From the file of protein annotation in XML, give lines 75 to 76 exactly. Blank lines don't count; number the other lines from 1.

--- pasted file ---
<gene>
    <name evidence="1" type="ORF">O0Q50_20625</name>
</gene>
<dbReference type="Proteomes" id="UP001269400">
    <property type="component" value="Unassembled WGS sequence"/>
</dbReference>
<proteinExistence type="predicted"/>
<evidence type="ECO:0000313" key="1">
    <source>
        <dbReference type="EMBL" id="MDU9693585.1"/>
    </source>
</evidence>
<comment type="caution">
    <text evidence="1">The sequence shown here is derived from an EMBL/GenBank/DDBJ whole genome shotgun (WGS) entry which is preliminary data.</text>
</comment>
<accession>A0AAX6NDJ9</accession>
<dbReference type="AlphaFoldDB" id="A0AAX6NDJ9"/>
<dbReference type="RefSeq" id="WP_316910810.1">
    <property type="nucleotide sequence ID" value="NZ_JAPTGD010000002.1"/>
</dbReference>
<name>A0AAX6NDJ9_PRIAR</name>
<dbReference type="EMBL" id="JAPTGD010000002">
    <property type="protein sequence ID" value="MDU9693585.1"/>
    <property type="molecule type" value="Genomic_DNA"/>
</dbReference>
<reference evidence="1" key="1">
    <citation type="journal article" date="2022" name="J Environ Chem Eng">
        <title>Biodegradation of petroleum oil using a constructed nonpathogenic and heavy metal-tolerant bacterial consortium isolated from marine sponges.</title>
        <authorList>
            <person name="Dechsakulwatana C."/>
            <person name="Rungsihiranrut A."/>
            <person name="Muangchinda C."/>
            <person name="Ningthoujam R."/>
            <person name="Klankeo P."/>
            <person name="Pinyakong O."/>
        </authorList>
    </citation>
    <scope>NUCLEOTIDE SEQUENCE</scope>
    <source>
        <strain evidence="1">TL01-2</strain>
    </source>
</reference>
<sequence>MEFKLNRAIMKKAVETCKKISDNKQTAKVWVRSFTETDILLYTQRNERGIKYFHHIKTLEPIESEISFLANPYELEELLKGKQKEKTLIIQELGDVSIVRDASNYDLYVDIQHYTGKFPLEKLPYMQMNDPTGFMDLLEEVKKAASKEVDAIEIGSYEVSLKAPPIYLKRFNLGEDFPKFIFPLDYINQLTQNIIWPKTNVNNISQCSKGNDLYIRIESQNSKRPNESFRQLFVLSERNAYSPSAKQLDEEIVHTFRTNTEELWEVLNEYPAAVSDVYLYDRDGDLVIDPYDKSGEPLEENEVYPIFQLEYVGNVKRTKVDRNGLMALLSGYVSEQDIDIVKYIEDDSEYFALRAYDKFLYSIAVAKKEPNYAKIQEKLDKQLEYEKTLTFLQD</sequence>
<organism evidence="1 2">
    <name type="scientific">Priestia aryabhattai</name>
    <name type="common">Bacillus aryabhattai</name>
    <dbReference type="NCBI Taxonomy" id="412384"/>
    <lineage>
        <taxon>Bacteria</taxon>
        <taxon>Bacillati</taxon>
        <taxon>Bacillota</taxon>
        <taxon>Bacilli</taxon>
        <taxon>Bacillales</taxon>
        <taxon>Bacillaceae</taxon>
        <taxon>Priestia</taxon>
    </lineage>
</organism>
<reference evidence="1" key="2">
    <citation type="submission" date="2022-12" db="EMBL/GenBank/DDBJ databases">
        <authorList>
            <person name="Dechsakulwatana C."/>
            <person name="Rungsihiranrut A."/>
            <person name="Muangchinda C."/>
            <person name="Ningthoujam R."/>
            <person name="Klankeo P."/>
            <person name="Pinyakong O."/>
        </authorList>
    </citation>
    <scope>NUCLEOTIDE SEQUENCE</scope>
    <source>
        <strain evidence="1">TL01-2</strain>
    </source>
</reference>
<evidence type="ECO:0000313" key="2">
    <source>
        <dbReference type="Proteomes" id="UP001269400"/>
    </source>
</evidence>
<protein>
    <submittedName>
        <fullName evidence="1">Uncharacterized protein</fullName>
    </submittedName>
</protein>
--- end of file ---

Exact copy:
    <source>
        <dbReference type="Proteomes" id="UP001269400"/>